I suspect I will eventually be cited, as many scholars are doing important, novel work on discrimination and health. But, beyond those JHSB articles featured as policy briefs, few outside of the academy will ever see my article. Whereas capturing the media’s attention for one’s research seemed to be the common route to accessibility, I pursued a press release through Indiana University and one through ASA. I am grateful for these opportunities, but, again, disappointed by the outcome. A few sites that indiscriminately repost every academic article picked up the press releases. And, my study was featured in a few Spanish-language newspapers in Los Angeles. No small feat! But, it was not the New York Times attention of which I dreamed.
I considered sending printed copies of my article to non-profit organizations like NAACP, NOW, and HRC. But, I worried that their overworked staff had little time to figure out what to do with it. Ultimately, I decided to devote a guest blog post at Sociological Images to a summary of my article, which I also posted on my own personal blog.
Blogging as Intellectual Activism
Blogging – a form of writing on the internet (short for web-logging) – can serve many academic functions. In fact, at least in the way I approach blogging, it offers a unique space to simultaneously achieve efforts related to research, teaching, and service. Again, using the example of my JHSB article, I was able to make my findings accessible beyond the JHSB readership (i.e. academics). In addition, it offered an unlimited space to elaborate or clarify. In particular, I was able to strip away much of the sociological jargon that likely hinders readability. In addition, I was able to offer simple bar graphs instead of multivariate models. While expounding upon my research, I also spent some energy to teaching an unfamiliar audience about some of the concepts within my article, namely the intersectionality theoretical framework.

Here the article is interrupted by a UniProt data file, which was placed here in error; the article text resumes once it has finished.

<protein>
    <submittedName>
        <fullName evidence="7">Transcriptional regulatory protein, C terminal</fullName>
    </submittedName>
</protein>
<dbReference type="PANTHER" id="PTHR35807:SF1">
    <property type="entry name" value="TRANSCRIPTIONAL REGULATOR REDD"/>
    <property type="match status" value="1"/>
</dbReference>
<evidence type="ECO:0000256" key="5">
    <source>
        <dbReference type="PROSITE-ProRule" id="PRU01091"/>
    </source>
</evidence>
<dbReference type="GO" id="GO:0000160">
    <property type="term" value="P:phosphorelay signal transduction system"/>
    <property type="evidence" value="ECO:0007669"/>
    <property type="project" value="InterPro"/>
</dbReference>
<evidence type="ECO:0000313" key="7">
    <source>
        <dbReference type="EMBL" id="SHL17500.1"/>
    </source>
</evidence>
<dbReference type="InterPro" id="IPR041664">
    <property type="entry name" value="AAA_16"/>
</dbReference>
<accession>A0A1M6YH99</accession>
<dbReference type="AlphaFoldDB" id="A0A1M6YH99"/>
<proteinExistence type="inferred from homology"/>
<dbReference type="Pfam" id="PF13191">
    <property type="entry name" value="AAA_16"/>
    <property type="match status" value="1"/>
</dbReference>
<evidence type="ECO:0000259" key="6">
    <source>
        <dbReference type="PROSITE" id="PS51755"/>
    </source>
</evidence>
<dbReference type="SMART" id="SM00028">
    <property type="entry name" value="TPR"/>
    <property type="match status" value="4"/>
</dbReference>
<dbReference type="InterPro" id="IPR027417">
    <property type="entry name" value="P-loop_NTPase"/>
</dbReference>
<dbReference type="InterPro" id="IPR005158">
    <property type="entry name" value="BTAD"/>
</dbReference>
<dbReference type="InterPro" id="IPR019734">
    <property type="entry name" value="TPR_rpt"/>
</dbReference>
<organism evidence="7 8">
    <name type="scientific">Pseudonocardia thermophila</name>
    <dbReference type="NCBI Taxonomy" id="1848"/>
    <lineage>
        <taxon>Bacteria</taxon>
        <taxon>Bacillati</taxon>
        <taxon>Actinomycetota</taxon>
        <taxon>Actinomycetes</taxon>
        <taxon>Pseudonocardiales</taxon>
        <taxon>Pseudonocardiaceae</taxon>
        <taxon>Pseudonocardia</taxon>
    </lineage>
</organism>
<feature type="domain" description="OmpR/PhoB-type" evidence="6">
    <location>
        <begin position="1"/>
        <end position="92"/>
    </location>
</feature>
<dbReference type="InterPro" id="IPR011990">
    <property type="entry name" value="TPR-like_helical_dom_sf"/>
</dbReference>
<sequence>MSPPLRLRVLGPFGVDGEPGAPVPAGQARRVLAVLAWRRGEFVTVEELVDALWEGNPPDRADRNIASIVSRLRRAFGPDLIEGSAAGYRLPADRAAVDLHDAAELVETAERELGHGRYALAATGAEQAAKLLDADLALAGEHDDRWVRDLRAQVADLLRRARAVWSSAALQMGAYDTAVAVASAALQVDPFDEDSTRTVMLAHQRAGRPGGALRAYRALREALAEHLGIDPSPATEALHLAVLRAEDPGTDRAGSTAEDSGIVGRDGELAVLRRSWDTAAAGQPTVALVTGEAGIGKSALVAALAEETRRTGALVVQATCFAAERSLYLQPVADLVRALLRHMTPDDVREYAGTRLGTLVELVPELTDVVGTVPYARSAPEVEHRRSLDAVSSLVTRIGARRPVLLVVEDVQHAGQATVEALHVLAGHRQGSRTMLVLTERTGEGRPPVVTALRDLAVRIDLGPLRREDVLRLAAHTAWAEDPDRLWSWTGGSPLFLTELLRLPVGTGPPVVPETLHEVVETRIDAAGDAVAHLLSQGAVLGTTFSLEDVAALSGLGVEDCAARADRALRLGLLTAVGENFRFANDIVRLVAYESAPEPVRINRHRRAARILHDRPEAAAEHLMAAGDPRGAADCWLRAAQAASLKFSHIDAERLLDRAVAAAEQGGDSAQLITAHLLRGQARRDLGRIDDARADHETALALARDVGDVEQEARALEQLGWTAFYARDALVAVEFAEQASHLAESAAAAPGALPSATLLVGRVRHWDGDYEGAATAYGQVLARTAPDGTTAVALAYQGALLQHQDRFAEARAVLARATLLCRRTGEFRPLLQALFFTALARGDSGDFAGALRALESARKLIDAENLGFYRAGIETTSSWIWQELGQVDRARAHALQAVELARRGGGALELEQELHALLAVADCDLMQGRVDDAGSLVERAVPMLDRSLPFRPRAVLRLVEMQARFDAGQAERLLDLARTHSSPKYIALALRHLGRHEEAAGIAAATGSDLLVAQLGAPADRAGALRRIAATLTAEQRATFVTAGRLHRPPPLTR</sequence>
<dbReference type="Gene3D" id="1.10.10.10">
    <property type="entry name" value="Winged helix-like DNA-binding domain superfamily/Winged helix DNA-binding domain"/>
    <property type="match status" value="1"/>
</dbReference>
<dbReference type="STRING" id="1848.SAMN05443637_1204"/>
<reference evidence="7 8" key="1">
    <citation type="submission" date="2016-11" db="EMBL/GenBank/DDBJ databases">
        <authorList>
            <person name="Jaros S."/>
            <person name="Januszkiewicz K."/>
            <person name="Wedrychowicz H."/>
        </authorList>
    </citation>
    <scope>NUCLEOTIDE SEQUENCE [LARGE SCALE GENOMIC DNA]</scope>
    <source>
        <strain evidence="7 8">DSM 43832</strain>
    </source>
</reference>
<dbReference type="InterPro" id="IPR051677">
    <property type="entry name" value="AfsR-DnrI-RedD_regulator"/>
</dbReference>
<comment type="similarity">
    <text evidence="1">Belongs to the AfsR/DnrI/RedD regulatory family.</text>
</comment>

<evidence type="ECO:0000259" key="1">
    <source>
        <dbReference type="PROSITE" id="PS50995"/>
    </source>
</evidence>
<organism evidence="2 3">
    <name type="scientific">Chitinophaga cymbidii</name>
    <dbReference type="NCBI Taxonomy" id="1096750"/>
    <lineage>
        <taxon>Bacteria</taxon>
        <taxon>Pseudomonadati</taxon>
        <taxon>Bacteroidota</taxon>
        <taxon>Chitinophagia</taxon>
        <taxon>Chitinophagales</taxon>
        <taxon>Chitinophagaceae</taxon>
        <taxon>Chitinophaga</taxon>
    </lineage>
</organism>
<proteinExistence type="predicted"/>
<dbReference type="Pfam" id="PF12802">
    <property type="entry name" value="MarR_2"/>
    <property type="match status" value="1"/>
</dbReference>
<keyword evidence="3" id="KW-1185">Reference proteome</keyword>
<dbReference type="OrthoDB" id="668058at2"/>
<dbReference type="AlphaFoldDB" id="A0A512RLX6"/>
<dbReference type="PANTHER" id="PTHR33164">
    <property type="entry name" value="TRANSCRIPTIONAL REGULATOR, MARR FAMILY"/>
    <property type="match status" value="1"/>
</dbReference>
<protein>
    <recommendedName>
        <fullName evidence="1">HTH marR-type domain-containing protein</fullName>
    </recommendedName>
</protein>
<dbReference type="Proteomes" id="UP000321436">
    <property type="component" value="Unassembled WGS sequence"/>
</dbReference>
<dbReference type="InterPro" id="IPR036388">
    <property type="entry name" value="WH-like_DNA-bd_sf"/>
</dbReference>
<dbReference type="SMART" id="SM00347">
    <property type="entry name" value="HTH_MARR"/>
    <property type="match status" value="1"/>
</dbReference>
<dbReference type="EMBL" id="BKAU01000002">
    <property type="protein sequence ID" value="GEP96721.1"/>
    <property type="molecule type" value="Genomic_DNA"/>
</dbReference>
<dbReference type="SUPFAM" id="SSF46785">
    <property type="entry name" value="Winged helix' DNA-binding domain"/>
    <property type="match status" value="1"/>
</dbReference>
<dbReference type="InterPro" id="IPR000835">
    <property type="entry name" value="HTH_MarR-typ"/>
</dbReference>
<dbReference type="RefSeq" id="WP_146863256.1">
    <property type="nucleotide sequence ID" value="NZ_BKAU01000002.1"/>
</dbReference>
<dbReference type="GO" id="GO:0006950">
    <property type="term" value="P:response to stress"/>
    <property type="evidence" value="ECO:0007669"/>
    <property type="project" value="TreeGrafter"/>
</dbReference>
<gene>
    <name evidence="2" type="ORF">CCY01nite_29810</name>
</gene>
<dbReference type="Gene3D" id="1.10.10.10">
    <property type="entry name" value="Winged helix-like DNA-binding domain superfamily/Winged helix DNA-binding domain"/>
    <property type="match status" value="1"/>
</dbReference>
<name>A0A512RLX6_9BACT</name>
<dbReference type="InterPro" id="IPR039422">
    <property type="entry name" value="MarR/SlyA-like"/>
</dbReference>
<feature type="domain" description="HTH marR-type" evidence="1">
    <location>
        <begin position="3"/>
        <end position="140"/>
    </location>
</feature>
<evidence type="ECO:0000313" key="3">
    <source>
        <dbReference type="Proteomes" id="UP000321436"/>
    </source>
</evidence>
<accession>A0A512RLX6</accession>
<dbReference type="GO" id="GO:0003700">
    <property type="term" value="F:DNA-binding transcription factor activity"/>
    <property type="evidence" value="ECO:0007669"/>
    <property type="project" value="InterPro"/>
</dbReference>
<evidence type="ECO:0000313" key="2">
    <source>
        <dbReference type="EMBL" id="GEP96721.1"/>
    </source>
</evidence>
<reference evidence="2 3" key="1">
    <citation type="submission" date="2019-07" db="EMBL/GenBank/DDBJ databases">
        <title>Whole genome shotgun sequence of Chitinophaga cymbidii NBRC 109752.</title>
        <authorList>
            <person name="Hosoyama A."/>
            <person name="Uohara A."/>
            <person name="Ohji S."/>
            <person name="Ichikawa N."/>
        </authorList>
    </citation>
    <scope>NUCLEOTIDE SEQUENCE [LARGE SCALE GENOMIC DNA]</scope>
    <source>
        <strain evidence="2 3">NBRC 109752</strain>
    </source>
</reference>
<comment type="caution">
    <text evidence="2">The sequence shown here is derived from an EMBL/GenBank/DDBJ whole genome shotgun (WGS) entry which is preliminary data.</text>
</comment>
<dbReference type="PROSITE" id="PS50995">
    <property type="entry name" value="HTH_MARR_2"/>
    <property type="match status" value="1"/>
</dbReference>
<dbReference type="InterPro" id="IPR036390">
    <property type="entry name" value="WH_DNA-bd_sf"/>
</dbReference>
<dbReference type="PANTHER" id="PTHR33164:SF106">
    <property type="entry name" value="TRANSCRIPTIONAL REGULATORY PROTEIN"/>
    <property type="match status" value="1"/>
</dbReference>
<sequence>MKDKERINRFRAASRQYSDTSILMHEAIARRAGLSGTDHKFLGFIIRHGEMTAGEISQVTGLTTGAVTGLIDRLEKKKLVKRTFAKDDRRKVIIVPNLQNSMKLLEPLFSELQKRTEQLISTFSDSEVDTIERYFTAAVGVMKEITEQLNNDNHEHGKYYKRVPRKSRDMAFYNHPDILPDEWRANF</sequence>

In addition to extending traditional academic work, blogging also presents a space for more “real time” scholarship. One of the constraints of academic work is the lag in doing research to publication to uptake beyond the academy. Years may go by before one sees one’s first citation, and even more before one’s study has some impact, albeit indirect, beyond the ivory tower. As such, sociologists rarely attend to current events in their research. Though one might find it challenging to pursue, for example, an ethnographic study of the Trayvon Martin murder case, one certainly could devote a five-paragraph blog assessment of the racial dynamics inherent within it. With so much political commentary offered for everyday current events, we certainly could use more sociologically-informed, critical perspectives to make sense of things.
Personal Benefits of Blogging
You may not be convinced by these aforementioned reasons to blog – that it offers a space to make your research and academic knowledge in general accessible to the public. Indeed, there is still little institutional value and support for such work. However, there are other benefits, both personal and professional, that may make blogging more enticing.